I ordered the kohlrabi soup ($7) solely on the rave recommendation of my friend Kristin over at Mad Betty, whose taste in food I trust immensely. She did not steer me wrong, though I thought the large chunks of very salty bacon were a teeeeeeeny bit ham-fisted (sorry) amongst the other comparatively-delicate flavors of the soup.

Odd Duck Kohlrabi Soup
Kohlrabi Soup

The textures and flavors at play in the Goat Rolled in Pasta ($12) were wonderful; this was definitely one of my favorites of the meal. The lovely mole sauce made this earthy and comforting dish the perfect plate for a chilly winter evening. 

Odd Duck Goat Pasta
Goat Rolled in Pasta

We finished with the sticky toffee pudding ($9), which was served nestled up against a round of St. Maure. I would never have thought to pair these two together, but the gentle stinkiness of the cheese added a note of intrigue to the sweet toffee pudding, veering the dessert away from any cloying tendencies it might otherwise have had. The shavings on top were pickled apple, which helped cut some of the richness of the other ingredients.

Odd Duck Sticky Toffee Pudding
Sticky Toffee Pudding

My first visit to Odd Duck definitely won't be my last; there were many other offerings on the menu that I wanted to try, but for which we unfortunately lacked stomach space. The atmosphere had a pleasant energy; the kitchen show and food were delightful; and service was attentive (maybe a hair too attentive; our waiter insisted on touching our backs every single time he came by, sometimes multiple times in one visit. We interpreted this as friendly, not flirtatious - yet if back-touching had been a drinking game, we would have been sloshed by the time we left).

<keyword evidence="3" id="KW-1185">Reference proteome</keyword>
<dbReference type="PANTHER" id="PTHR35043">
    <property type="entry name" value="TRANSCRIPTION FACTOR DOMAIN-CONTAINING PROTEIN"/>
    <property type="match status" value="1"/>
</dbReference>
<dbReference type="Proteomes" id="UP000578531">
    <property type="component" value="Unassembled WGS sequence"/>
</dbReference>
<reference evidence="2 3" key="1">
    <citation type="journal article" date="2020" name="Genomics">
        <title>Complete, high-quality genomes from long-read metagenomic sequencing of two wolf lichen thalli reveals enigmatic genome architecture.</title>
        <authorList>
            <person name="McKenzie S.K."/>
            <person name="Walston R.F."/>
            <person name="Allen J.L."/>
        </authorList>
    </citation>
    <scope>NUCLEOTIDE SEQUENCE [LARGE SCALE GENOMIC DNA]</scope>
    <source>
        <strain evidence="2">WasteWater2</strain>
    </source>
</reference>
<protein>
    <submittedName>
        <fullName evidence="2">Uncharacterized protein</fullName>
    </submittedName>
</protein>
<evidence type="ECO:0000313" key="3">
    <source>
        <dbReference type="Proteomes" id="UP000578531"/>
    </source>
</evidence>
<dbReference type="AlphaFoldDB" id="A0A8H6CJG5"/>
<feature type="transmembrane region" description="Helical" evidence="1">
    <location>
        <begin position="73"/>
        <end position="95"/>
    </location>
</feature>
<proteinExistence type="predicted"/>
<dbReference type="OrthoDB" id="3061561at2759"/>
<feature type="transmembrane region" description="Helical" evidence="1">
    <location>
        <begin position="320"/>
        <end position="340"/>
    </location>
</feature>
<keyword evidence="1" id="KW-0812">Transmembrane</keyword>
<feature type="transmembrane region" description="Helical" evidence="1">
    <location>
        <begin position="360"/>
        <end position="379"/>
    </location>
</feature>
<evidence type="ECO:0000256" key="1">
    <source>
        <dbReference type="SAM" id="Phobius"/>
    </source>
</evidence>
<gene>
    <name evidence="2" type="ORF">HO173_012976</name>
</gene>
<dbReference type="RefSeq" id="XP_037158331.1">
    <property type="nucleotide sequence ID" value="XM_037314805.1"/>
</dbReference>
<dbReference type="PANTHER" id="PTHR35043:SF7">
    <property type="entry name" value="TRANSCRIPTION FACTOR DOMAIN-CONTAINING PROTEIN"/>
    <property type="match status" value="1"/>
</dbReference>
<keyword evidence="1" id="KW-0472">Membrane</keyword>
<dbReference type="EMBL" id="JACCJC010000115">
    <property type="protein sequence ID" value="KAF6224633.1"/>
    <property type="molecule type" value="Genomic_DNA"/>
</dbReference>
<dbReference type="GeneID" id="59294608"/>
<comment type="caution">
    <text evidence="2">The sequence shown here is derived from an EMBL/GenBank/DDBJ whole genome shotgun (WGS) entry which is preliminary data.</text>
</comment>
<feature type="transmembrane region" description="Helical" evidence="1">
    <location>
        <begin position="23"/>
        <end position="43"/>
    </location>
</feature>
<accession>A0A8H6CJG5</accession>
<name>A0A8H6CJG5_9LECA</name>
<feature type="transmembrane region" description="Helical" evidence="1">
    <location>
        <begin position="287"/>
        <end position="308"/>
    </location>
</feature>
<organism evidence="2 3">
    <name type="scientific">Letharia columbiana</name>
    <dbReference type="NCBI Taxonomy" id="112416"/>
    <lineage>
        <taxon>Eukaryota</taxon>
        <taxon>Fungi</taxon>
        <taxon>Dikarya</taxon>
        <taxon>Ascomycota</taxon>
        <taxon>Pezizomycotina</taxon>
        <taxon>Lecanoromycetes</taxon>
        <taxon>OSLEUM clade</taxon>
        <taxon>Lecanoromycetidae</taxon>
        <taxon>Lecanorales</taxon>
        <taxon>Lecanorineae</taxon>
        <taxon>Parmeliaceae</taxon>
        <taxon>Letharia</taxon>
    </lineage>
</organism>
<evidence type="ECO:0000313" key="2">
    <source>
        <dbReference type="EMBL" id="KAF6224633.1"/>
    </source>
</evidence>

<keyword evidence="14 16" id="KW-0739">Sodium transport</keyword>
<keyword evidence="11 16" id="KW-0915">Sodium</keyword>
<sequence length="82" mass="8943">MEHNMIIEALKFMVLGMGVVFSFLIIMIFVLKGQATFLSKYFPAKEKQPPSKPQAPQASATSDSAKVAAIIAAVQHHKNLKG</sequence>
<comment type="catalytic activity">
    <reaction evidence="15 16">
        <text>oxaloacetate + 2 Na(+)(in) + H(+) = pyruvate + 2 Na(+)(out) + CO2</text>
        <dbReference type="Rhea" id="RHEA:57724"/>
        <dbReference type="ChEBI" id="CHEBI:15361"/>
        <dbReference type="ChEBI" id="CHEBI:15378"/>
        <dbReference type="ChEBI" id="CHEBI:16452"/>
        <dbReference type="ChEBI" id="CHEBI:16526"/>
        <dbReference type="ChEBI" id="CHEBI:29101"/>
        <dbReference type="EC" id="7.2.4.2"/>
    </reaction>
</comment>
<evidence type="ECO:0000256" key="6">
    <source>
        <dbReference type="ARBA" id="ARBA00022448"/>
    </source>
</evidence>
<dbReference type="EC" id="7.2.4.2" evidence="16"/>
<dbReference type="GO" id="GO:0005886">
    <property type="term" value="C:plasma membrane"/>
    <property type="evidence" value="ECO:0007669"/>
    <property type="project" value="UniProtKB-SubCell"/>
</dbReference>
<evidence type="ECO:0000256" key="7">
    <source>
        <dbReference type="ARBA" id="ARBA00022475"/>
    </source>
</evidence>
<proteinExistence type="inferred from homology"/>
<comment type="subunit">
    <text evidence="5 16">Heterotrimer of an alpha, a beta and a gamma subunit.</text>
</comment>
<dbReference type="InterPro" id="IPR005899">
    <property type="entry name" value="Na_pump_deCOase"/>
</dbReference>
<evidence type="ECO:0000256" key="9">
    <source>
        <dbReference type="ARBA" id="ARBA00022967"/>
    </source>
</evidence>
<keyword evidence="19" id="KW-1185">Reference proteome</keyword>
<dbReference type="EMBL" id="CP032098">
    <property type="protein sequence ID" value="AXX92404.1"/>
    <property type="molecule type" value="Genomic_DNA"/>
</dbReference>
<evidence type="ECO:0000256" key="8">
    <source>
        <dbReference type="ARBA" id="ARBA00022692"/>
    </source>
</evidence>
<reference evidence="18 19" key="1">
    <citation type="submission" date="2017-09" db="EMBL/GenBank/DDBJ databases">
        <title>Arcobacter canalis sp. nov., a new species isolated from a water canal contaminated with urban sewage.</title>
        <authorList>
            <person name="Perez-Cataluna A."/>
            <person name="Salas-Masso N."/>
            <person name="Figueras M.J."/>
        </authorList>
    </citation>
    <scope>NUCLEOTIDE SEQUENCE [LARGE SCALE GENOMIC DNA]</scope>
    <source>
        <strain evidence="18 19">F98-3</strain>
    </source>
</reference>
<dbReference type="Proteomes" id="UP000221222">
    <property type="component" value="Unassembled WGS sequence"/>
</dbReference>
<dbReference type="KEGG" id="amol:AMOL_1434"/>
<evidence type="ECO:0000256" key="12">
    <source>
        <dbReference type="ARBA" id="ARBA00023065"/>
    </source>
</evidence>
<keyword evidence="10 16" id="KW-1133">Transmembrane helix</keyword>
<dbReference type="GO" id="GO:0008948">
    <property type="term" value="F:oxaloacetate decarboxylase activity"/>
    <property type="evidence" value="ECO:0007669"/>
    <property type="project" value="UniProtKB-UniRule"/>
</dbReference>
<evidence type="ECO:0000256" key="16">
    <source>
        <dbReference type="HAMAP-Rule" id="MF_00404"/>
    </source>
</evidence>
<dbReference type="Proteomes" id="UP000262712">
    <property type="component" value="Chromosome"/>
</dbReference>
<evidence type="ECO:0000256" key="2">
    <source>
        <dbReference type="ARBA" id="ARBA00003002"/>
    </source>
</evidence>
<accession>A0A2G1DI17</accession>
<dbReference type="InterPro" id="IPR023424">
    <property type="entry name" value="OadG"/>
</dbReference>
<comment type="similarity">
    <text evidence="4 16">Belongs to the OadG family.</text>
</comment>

I still miss the Odd Duck of days gone by; I think this Odd Duck resembles Barley Swine more than it does Odd Duck Farm to Trailer. But it's a welcome addition to Austin's dining scene, nonetheless.

Odd Duck Restaurant
1201 South Lamar Boulevard
Austin, TX 78704
(512) 433-6521


Monday, December 2, 2013

Hidden Gem: Hanabi

It's a little bit of a crime that I have yet to blog about Hanabi. It's probably the restaurant I visit most frequently; my go-to for a reasonably-priced, relaxed, but always high-quality sushi fix.

I always visit Hanabi with my friend Liz, and we always order the matsu combo: 12 pieces of nigiri and two rolls (a salmon roll and a shrimp tempura roll) for $34.95. We invariably swap out at least one of the nigiri and at least one of the rolls. Never once have they balked or complained, and I don't think they've ever upcharged us for the changes, either, though I feel sure we have many times opted for choices that were more expensive than the ones that were supposed to come with the combo.

The service is about as good as any service I've ever had in a restaurant. Unfailingly accommodating. Attentive without being intrusive. Always pleasant and kind...even when we - and I'm embarrassed to admit that we do this with some frequency - linger past closing time, solving the world's problems over a carafe of hot sake.